October 2, 2022

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Collapse in Florida: 126 people still missing, building to be demolished

Rescue services are searching for survivors of the July 2, 2021 collapse of the Champlain Towers South building on Surface in Florida, USA.

Two new bodies have been found in the rubble of a collapsed building on a site near Miami, Florida, and the death toll has risen to 22, with 126 people still missing, officials said Friday (July 2).

“During today’s excavations, we found the bodies of two additional people.”Miami-Tate County Mayor Daniel Levine Kawa told a news conference Friday.

A few hours ago, the Miami firefighter announced that he had found two bodies, including the body of a seven-year-old girl’s child.

“Every night [depuis l’effondrement] It was so hard for everyone (…) But last night was special. It was very different and very difficult for our rescuers. ”, Described the mayor one day Visit of President Joe Biden who spent many hours with the rescuers and their families.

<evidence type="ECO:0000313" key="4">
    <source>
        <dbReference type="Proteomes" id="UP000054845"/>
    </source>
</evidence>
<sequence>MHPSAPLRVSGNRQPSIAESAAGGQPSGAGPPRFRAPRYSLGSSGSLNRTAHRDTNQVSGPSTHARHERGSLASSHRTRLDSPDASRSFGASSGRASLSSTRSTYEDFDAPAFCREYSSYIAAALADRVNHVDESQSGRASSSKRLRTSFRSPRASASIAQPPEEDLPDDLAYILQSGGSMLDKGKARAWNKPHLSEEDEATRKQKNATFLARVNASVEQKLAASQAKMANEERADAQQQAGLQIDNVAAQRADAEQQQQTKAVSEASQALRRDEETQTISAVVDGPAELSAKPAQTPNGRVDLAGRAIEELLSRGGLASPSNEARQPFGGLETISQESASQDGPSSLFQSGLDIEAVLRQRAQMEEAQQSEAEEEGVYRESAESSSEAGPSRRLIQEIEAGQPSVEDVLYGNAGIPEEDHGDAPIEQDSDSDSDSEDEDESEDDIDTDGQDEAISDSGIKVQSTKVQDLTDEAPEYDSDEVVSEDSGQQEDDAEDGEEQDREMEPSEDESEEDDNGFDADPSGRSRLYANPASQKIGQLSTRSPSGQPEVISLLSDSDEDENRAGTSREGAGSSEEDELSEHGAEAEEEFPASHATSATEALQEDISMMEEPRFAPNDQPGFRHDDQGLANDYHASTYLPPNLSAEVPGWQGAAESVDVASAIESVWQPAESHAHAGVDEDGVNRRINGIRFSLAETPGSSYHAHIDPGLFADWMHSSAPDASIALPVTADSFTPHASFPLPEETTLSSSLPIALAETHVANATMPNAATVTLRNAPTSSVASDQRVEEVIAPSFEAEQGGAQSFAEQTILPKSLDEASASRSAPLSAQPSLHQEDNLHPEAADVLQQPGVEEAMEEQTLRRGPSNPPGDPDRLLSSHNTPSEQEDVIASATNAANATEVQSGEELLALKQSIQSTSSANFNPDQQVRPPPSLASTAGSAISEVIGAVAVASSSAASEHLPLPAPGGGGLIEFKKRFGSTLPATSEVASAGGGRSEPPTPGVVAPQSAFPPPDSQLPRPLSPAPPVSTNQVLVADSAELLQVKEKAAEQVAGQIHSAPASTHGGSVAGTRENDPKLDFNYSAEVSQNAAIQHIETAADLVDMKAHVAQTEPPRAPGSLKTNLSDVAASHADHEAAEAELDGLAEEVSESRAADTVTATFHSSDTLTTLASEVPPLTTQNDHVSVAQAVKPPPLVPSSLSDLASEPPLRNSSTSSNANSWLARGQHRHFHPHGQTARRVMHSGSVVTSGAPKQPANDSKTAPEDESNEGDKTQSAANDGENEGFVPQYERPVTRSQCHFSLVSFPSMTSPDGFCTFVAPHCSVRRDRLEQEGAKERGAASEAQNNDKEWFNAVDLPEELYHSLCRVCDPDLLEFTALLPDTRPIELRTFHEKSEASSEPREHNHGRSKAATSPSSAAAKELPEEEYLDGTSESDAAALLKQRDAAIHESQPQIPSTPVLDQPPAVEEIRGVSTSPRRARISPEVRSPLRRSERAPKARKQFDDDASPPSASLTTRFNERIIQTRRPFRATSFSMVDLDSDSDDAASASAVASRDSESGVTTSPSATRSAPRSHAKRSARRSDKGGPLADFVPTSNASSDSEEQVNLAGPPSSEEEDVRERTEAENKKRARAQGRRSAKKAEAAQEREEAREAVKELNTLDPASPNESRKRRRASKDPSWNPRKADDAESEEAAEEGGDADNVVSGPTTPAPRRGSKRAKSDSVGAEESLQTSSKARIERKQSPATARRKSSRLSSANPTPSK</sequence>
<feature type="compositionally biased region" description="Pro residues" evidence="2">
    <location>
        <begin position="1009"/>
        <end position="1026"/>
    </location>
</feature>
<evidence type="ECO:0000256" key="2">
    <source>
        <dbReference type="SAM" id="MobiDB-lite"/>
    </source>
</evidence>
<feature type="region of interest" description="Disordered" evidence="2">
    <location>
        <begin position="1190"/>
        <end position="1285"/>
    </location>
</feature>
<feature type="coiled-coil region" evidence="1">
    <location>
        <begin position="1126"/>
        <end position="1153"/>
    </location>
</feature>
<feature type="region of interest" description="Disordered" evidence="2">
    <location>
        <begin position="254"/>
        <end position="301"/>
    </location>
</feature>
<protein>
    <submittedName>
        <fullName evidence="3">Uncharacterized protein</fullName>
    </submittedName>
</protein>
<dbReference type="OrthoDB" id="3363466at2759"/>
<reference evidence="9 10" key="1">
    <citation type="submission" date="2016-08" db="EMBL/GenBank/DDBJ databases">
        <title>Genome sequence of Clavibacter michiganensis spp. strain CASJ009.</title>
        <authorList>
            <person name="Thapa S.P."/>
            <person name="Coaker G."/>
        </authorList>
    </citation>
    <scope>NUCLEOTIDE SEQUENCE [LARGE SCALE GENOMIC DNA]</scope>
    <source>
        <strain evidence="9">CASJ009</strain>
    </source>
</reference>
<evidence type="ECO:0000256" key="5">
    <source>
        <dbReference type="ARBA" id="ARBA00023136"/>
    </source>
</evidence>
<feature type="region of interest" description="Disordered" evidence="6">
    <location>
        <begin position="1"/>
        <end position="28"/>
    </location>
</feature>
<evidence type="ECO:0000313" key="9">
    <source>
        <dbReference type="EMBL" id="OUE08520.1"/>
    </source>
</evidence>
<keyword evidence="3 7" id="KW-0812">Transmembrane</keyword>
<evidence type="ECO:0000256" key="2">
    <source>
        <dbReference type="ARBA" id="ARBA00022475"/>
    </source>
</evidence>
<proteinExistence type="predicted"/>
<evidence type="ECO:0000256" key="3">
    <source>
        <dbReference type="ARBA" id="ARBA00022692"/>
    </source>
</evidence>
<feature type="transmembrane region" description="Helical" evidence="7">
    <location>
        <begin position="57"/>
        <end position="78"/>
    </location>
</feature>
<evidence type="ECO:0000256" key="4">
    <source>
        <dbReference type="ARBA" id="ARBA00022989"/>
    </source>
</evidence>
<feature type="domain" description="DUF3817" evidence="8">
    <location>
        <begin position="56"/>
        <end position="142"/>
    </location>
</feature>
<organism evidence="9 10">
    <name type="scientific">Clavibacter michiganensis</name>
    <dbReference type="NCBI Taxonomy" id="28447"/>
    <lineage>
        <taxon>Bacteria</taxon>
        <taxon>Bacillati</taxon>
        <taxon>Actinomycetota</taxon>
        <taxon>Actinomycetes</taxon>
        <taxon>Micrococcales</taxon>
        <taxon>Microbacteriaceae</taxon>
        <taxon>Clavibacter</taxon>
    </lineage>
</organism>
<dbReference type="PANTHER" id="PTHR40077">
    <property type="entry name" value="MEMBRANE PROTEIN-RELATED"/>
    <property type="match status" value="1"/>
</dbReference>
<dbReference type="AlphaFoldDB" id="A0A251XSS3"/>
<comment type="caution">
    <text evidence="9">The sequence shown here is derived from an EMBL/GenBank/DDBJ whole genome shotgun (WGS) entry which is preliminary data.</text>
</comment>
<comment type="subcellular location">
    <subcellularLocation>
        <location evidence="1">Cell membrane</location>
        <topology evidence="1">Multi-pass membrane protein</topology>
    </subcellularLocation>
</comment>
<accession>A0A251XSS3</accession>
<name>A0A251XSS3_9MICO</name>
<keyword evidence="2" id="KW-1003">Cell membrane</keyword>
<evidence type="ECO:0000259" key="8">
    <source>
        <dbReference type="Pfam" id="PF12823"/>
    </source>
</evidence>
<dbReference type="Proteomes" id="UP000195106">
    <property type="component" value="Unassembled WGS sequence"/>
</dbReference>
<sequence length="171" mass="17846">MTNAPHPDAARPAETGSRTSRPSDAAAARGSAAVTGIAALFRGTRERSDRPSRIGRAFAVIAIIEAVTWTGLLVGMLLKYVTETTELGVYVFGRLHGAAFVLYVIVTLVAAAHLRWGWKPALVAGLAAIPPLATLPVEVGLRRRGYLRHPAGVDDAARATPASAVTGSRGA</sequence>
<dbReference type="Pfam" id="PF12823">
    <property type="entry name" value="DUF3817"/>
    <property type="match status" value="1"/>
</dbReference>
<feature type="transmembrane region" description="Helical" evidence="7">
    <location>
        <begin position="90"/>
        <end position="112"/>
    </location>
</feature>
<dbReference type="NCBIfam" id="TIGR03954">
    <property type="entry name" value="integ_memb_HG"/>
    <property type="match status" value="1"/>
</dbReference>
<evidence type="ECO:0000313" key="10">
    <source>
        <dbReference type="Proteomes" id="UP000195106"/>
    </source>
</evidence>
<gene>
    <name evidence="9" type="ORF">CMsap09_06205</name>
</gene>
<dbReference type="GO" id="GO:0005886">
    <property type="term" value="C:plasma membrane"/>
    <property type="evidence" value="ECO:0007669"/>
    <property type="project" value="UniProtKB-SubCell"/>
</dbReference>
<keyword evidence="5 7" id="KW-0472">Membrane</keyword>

The number of missing has also risen to 126, with 188 people now living safely in a Surface apartment building in South Florida, said Daniel Levine Cava.

The whole building is going to be demolished

The search for survivors was hampered for several hours on Thursday, with authorities fearing that the still-standing sections of the building would in turn collapse before resuming at the end of the afternoon. As a precaution, Mayor Daniel Levine Kawa announced Friday that the entire building will be demolished.

Most of the 12-storey building named Sampline Towers South It collapsed on June 24 at 1:20 p.m. (7:20 am in Paris) In the dust cloud, one of the worst urban disasters in American history.

Another residential complex named Crestview Towers on nearby North Miami Beach was evacuated Friday, highlighting security issues in the structure of a building.

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Hurricane Elsa is currently on the island of Barbados and is expected to approach as it may interfere with ongoing searches on the site. “From Florida Monday to Tuesday”, Said Robert Molleda of the U.S. Meteorological Services.

World with AFP